I grew up in Melbourne, studied and worked in Canberra for ten years. Now I live in Brisbane where we say “thank you” to the bus driver when we get off at our stop at Roma Street station.
I watched Play School when I was a kid and played Aussie Rules football in primary school. I still eat Vegemite from the jar and call Australia home, because there’s no place in the world like it. I am your stereotypical Aussie, perhaps with a slight twist.
There is this other side to me that I don’t personally pay attention to, but apparently others do: the way I look. I was born in Vietnam to Vietnamese parents and so, outwardly, I look Asian. I am small, I have black hair and dark brown eyes, and I have skin that apparently never really ages. That may be how I look, but really, I am Australian. The multicultural kind of Australian that we all know we are, even though sometimes we like to be a little coy about it.
And yes, like lots of other multicultural Australians, I have a sob story about how my family came to be in Australia.
I was two years old when Vietnam was in crisis. My parents and I boarded a boat with dozens of other people to try our luck somewhere else. Anywhere else. The boat’s skipper didn’t turn up. We had no choice but to continue, so we steered it ourselves. Then the engine gave way hours into the trip. We drifted at sea for days and days, with little food or drinking water.
To top it off, we were caught by pirates. They snatched my mother from the boat, but when they spotted another woman trying to hide her jewellery, they let my mother go and took that woman instead. Then my father worked quickly to hide us, concealing us under a tarp to avoid recapture.
My family and I were some of the lucky ones because we somehow survived. We were rescued by Thai fishermen and after two years detained in a Thai refugee camp, Australia granted us humanitarian visas. We arrived in Australia with nothing to our names, but with an opportunity for freedom.
My great aunt and uncle had fled before us. They witnessed friends being executed metres away by the Viet Cong. By some stroke of luck, they managed to escape, but it would be many decades before we could reunite.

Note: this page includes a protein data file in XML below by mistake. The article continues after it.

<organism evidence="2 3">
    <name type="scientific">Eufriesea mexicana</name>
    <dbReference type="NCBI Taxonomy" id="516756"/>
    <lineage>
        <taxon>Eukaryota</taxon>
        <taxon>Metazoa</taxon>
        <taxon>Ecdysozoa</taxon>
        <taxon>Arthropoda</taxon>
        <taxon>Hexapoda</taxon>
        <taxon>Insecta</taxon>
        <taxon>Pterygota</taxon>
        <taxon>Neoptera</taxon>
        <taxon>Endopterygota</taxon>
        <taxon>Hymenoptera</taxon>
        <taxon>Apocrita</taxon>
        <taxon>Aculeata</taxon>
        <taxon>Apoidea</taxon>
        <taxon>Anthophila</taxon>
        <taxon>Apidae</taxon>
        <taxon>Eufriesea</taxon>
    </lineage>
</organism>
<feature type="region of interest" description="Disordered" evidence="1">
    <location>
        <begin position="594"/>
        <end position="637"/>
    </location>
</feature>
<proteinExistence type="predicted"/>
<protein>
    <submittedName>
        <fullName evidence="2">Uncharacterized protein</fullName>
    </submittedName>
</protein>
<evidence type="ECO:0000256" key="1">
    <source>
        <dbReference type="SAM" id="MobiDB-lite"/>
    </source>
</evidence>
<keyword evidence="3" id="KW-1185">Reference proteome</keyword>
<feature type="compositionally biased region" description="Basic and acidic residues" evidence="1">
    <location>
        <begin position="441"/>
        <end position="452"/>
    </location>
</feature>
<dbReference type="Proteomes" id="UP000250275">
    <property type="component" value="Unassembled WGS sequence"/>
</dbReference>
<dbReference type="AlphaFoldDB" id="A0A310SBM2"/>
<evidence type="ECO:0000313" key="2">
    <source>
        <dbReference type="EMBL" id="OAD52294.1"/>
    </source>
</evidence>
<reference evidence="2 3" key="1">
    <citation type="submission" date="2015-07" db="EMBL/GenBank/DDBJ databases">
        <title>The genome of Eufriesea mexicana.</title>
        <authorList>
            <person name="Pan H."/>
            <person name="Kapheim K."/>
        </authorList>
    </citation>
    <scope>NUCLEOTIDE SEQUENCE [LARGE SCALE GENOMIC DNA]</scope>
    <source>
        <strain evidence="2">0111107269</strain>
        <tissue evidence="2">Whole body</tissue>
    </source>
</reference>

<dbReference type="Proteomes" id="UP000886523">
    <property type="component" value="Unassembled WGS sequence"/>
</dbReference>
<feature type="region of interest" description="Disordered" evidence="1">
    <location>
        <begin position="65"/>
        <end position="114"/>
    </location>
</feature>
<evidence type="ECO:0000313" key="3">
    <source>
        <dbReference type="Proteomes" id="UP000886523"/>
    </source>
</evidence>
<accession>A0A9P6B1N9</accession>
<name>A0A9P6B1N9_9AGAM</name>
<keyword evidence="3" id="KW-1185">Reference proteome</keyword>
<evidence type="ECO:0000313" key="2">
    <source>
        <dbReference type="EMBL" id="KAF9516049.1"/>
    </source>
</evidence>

I wrestled with boys when I was young, swung from tree branches in my home suburb of Springvale, and ate lots of meat pies and sausage rolls. Then there were the lamingtons, Anzac biscuits, and pavlova with fresh cream and passionfruit. I grew up like any other Aussie kid, with a little more fried rice and spring rolls in my lunch box (some of us are just born lucky).
This is the true multicultural Australian way. We deal with hard issues with humour and sometimes a bit of larrikinism, and there’s nothing wrong with that at all. You smile through your tears. When the tears are gone, what’s left is a smile born of grit and filled with wisdom.
This week I will be starring in an SBS TV miniseries called Hungry Ghosts. At a time when diversity in media is under the spotlight, Hungry Ghosts is a beacon of hope for representation in Australian television. Led by a Vietnamese cast, showcasing Vietnamese-Australian stories about universal themes of trauma and reconciliation, Hungry Ghosts bucks the trend, bringing fresh, multicultural faces to Australian storytelling.
My character, Diane, is a mother and survivor who arrived in Australia as an asylum seeker on a boat, fleeing Vietnam. Plagued with dark memories of the past, she becomes the prey of a tortured soul seeking vengeance. As her sanity is slowly eaten away by the wandering soul, Diane must confront her demons in order to save her children before the hungry ghosts consume them all.
Diane’s journey parallels my own and I can’t help but feel that Hungry Ghosts serves as an allegory for complex emotional and psychological traumas suffered by refugees and survivors of war across the world. An allegory for how we can no longer run away and turn a blind eye to them, without ourselves or our children paying the price.
More than 30 Asian-Australian actors starred in the series, alongside 325 Asian-Australian extras. I am so proud to be part of Hungry Ghosts because of what it means for representation in Australian television.
The series is for all young Australians who might feel they are different, who haven’t had idols or role models who look or even speak like them, but who grew up swinging on tree branches and eating lamingtons like everyone else. This is a chance for them to see themselves on television screens, dream of the possible and not feel they have to cast aside their heritage or hide themselves in order to fit in. Australia is richer because of its diversity, and Hungry Ghosts celebrates this.
I am often reminded that trauma is universally experienced by all survivors of the Vietnam War, from veterans to their families, to the Vietnamese people who had to flee their own country in fear of persecution, or to simply survive.
I am no longer ashamed to admit that I still grapple with a sense of displacement – and that like many other survivors of the war, I have suffered from complex emotional and psychological trauma. In the past, I have ignored how I’ve felt, and tried to bury my experiences as a young girl.
Research shows that trauma can alter our genetics, changing and impacting our physiology. These changes can be passed down from one generation to the next. Thankfully, research also indicates that intergenerational trauma can be reversed.
Acting has allowed me to confront and acknowledge my trauma. As a Vietnamese-Australian, I am proud to be part of Hungry Ghosts, which has allowed me to heal my wounds. It is so important to tell these types of stories to raise awareness and embrace Australia’s diverse history. I hope it will open up a dialogue and allow others to heal as well.
Hungry Ghosts premieres Monday 24 August – Thursday 27 August at 9:30pm on SBS and SBS On Demand. Start watching below.